Acting as the guardian of a child is a noble and extremely important role. When a child’s parents aren’t part of their life, whether it’s due to death, illness (both physical and mental), or distance, a guardian can step up and ensure that the child’s life maintains structure, order, and harmony.
Because this role is so important in helping the child grow up to be happy and healthy, many guardians understandably experience anxiety over their roles and whether they’re living up to expectations.
If you’re thinking of becoming a guardian of a child in California, keeping these tips in mind can ensure that you make the most of the responsibilities and the life you’re now in charge of:
Be an active participant in their medical care.
Although children typically don’t need as much medical care as adults, almost all children will get sick—some quite seriously—at least a few times during childhood. One of the most important things a guardian can do is ensure that the child under their care gets appropriate medical attention and treatment when they need it.
In addition to taking the child to the doctor or hospital when necessary, it’s also important to pay close attention to any instructions the healthcare provider gives you and follow up on them as closely as possible at home. That means administering the right doses of medication when needed, monitoring the child for worsening symptoms, and ensuring they get plenty of rest and fluids.
Support and reinforce their educational achievement.
Next to their health, the most important aspect of a kid’s life is their education. Kids without strong and consistent adult involvement in their education often fall behind or develop poor study and homework habits. As a guardian, it’s important for you to keep a close eye on the child’s school attendance, grades, and whether they’re improving or regressing in certain subjects.
You should also do your best to help with homework, special projects, and creating a consistent study and homework schedule. If certain subjects or projects are beyond your capacity, consider reaching out for help from your child’s school or tutors, either in-person or online-based.
Provide a balanced and healthy diet.
One in six children in America lives in a food-insecure household, which means that they may not always have enough to eat. But simply having stocked a pantry, cupboard, or refrigerator isn’t always enough. Many kids eat too much of the wrong food, putting them at an increased risk of obesity, diabetes, and even cancer.
As a guardian, part of your responsibilities involves ensuring the child in your care has access to enough food to support their growth. But because of the obesity crisis America faces today, it’s equally important to ensure the child has access to fresh, high-quality food that meets their nutritional needs. That means ensuring they always have access to vegetables, fruits, and proteins, and avoiding fast food and heavily processed foods whenever possible.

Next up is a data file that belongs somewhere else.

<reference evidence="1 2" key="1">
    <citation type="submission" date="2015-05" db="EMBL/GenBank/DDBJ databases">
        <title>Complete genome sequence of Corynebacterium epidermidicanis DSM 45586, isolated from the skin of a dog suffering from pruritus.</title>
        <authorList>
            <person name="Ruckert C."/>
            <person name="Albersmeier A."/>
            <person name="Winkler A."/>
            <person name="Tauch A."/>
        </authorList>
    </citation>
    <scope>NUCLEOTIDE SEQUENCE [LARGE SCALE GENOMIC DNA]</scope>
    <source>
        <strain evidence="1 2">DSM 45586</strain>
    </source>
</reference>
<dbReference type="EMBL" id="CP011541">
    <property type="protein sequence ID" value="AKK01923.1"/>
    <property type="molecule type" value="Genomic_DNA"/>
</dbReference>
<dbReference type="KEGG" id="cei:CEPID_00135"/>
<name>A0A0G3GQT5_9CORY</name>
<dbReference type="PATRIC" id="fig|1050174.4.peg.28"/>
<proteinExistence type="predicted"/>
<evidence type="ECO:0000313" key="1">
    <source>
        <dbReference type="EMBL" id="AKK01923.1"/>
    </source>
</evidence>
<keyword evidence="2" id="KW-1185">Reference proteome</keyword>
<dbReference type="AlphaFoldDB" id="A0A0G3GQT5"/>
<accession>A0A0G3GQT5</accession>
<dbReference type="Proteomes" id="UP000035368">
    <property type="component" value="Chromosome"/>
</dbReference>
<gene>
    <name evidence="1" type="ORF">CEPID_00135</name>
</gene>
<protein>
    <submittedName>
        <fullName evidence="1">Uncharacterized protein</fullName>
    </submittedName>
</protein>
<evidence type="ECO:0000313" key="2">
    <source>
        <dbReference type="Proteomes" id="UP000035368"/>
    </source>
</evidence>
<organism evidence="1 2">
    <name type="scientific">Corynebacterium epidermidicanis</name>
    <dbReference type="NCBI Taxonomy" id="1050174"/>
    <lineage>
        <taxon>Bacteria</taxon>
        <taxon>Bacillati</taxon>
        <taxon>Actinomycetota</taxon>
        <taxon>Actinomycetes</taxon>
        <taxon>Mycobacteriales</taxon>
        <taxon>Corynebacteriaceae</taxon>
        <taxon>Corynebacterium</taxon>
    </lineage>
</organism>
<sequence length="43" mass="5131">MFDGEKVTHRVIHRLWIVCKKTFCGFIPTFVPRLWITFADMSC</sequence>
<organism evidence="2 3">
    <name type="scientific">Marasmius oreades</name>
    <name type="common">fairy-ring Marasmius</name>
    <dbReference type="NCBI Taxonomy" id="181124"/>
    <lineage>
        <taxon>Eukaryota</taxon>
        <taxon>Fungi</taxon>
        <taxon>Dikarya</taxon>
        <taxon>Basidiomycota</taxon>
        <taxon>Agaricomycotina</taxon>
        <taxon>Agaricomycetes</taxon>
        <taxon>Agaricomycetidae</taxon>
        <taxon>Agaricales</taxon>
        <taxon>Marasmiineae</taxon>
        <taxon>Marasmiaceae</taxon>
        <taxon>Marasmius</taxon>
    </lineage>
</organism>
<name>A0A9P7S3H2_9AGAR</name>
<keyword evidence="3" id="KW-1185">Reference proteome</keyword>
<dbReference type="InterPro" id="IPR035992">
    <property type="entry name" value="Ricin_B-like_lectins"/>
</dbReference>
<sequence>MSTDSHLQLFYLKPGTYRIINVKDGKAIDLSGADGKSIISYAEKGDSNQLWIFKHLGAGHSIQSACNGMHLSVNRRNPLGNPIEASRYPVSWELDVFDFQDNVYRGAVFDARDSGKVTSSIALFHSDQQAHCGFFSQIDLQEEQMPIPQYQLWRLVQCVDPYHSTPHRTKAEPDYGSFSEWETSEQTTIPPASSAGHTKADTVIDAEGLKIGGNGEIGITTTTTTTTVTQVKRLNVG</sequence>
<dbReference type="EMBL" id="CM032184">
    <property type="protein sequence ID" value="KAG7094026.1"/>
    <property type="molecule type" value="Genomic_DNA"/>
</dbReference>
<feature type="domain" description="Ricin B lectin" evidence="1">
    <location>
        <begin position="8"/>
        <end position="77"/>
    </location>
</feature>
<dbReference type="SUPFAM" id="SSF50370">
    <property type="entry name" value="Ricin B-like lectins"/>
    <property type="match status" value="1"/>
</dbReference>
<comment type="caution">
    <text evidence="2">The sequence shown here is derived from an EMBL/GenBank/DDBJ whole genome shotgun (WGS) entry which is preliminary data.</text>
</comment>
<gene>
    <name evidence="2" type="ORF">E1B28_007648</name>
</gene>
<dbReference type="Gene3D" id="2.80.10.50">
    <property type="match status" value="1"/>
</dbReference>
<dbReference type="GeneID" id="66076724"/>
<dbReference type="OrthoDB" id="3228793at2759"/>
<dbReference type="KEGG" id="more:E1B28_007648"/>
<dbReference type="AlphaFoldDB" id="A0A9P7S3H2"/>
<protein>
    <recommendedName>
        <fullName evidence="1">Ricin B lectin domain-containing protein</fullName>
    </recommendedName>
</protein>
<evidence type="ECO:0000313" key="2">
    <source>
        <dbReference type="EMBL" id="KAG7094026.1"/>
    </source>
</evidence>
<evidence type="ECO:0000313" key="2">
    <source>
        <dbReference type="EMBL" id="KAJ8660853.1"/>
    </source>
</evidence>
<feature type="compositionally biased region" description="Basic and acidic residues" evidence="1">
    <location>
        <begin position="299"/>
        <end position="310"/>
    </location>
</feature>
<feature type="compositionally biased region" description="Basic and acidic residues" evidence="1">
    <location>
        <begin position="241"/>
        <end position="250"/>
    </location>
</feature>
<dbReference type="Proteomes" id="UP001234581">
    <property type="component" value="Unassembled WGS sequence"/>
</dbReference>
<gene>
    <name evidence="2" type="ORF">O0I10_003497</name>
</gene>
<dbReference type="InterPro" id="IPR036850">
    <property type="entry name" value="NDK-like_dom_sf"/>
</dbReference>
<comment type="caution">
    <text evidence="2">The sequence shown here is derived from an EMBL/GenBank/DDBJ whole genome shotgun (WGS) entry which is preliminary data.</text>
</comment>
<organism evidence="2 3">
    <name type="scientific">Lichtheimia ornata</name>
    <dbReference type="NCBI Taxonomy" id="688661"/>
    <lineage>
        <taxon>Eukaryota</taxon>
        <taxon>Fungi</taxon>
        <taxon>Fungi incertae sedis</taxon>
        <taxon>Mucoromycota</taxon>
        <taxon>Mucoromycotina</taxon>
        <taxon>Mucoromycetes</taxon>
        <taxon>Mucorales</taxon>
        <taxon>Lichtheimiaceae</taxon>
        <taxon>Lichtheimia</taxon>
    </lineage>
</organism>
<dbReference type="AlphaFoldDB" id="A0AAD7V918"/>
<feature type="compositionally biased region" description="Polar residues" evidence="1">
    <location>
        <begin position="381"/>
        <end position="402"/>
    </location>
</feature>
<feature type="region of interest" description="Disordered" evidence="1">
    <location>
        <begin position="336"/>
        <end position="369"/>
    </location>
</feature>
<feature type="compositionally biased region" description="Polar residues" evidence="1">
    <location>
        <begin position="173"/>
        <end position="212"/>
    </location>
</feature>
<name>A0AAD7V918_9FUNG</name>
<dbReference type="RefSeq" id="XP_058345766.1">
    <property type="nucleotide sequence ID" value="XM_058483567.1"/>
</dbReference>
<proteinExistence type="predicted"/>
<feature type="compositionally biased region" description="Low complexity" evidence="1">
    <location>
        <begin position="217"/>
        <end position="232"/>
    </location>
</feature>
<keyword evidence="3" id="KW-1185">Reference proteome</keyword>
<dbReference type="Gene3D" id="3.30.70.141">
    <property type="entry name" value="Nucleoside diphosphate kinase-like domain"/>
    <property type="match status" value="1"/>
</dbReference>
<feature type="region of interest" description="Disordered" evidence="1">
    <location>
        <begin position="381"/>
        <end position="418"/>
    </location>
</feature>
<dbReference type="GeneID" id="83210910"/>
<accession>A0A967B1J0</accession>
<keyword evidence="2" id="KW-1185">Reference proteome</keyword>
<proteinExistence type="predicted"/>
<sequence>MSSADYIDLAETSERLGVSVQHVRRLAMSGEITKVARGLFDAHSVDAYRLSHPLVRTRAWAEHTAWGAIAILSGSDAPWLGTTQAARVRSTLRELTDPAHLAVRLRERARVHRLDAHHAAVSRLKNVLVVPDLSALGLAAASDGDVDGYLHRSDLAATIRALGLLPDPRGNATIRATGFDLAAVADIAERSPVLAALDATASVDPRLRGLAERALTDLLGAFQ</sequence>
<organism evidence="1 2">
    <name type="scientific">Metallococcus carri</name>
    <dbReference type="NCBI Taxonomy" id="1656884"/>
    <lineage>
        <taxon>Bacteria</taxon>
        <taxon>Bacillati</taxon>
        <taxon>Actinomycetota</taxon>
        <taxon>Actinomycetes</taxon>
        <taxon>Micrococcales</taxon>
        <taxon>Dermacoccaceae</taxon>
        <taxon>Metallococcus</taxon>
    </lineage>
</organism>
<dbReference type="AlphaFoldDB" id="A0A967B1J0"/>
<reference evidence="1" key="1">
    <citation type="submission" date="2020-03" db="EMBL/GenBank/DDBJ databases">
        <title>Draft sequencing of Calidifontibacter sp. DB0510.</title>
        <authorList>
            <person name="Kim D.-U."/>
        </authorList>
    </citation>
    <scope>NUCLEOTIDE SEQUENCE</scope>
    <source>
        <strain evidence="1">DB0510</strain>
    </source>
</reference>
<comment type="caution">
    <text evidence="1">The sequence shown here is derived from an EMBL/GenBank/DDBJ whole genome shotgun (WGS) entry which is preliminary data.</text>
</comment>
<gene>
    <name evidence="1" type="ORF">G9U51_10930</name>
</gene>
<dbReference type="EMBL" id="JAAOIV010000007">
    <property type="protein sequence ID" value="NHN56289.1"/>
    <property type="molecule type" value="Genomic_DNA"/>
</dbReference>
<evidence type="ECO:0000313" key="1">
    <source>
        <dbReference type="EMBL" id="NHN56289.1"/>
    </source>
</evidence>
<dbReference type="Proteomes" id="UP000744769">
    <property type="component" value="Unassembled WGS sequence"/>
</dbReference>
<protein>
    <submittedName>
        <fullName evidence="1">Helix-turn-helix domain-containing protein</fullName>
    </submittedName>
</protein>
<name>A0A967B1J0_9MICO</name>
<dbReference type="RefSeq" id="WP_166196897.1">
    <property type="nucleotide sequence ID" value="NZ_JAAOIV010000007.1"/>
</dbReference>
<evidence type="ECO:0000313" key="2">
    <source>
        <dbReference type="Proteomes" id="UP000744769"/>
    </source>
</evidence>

Make good decisions on their behalf.
Guardians aren’t just entrusted with making sure the children in their care have everything they need to thrive, but they’re also entrusted with making decisions on their behalf. Those decisions involve things like medical care and education and can involve judgments such as where they’ll attend school, whether they should be participate in after-school and extracurricular activities, and whether they should take certain medications or have certain procedures performed.
These choices may come up many times during the course of your guardianship over a child, and it’s important to take them seriously and to do as much research and due diligence as possible before committing to a path for the child. Asking for the child’s input and the input of close family and friends can help you if you’re unsure if the decision you’re making is right.
Prepare them for adulthood.
Some child in guardianships live with their guardians until the guardianships end at age 18. For these children, it’s especially important for their guardians to provide them not just the best possible care while they’re still minors, but to also prepare them for life on their own. This is also one of the most important jobs biological parents have when raising kids, but it can be more difficult for guardians, especially if they can’t or won’t be providing financial assistance or shelter after age 18.
Ensuring that the child in your care has a solid life plan in place after they graduate high school is a good starting point for helping them transition into adulthood. This may involve going to college, beginning an apprenticeship or job training program, joining the military, or going straight into the workforce. If they haven’t made a decision, do your best to provide them with resources, information, and connections that can help them plan their future.
We Help People Make a Difference in Children’s Lives
At the Law Office of André J. Ausseresses, APC, we help many Californians who are experiencing family law issues. We’re passionate about helping our clients get the best possible outcome, especially when it involves helping a child thrive in a safe, stable, and secure environment. And as Orange County family law attorneys, that’s exactly what we do when we assist adults throughout the state who want to become guardians of children.
If you’re interested in becoming a guardian, or you’ve already started the process but have hit a roadblock, we want to help. Contact us today for a free initial consultation. You can tell us your story and learn how we can help you without facing any legal fees or obligations.
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